Do It Yourself – Removing Bees
We have heard for years now that the number of bees is decreasing. Environmentalists want bees to have safe, secure places to build their hives. Unfortunately, sometimes bees decide to build their hives uncomfortably close to humans. They may nest inside walls, in attics, or in the foliage near your house. Removing bees and their hive from your home or property can be very difficult to do yourself, but it can be accomplished. If at any time you have difficulties, calling in a professional may save you a lot of work and time. However, if you don’t have the time or resources to call on a professional bee removal service (or there are not any qualified personnel in your area), here are some steps you can take to remove bees yourself.
Assess the Situation
When attempting to remove a beehive, preparation is half the battle. If you notice bees hovering around a certain area, they may just be “scouting” the area to see if it is a good place for hive. If, on the other hand, there is heavy in-and-out traffic of bees, there is probably a hive.
If you want to remove bees yourself, make sure that you are not allergic to bee stings! This is a serious allergy and should not be taken lightly.
Wear the proper clothing: something light and smooth is best. If you can find a beekeeper’s veil or something like it, that is also beneficial.
Remove the Bees and Their Home!
The major mistake most DIYers make when removing bees themselves it not removing the honeycomb.
First, if you must, use an insecticide to kill the bees. This is best done in cold weather, because bees are less active then, and there are also fewer of them in the hive. As with most insecticide or pesticide products, you will need to apply them several times to rid yourself of all of the bees. Apply the product by spraying it directly on the hive.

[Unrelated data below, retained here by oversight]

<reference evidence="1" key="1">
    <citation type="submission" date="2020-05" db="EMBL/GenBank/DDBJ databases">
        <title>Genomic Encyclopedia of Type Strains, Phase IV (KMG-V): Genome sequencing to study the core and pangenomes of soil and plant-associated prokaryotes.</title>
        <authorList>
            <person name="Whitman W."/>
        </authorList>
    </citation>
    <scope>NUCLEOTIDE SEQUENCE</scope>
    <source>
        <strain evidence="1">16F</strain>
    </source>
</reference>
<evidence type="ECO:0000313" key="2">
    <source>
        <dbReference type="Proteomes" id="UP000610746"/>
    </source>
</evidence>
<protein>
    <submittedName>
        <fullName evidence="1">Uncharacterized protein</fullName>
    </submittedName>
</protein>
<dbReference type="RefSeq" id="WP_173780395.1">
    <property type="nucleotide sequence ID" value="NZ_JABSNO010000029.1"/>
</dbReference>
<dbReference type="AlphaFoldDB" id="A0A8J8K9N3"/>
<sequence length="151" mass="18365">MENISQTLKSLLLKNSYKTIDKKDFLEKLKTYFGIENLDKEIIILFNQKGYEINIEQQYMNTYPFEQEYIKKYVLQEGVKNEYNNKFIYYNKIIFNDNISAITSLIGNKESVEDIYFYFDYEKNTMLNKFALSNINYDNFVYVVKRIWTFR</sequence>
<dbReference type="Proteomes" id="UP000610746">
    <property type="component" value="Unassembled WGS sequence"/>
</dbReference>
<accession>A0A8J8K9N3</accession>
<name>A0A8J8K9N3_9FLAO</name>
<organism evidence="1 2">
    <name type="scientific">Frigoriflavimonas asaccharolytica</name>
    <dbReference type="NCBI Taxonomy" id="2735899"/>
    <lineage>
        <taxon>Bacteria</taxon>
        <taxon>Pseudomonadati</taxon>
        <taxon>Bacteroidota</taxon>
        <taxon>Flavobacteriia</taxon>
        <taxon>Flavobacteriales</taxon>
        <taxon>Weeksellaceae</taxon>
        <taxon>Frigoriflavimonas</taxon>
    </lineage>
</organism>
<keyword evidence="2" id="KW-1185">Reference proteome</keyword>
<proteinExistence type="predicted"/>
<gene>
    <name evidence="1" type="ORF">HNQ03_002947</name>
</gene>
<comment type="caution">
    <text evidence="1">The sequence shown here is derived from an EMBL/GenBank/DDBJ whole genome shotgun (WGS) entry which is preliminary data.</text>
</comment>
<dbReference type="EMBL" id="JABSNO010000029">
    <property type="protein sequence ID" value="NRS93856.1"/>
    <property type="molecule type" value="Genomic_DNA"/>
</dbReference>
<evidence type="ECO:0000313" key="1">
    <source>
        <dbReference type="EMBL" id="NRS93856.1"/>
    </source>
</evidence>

When all the bees are dead, proceed with removal. Carefully remove the hive and place it in a garbage bag, tied tightly so that that nothing else can get at the hive. Ensure that you have removed the entire honeycomb piece as well. Honeycombs can be very large–weighing as much as 20 to 80 pounds, so there may be more honeycomb in the area than you may think.
It is very important to remove all traces of the hive and comb, because other swarms of bees can detect those materials and may decide to set up house in the old hive even after you have cleared out one swarm.
Another important step to take after you have removed the hive is to seal up any possible holes or cracks that bees could use as entrances.
If in Doubt, Get Help
Working with bees is different from having a wasp or hornet nest. If you are not sure about what step to take, contact a local beekeeper who will be able to assist you. This method will also ensure that bees, which are very important to the ecosystem, are not harmed.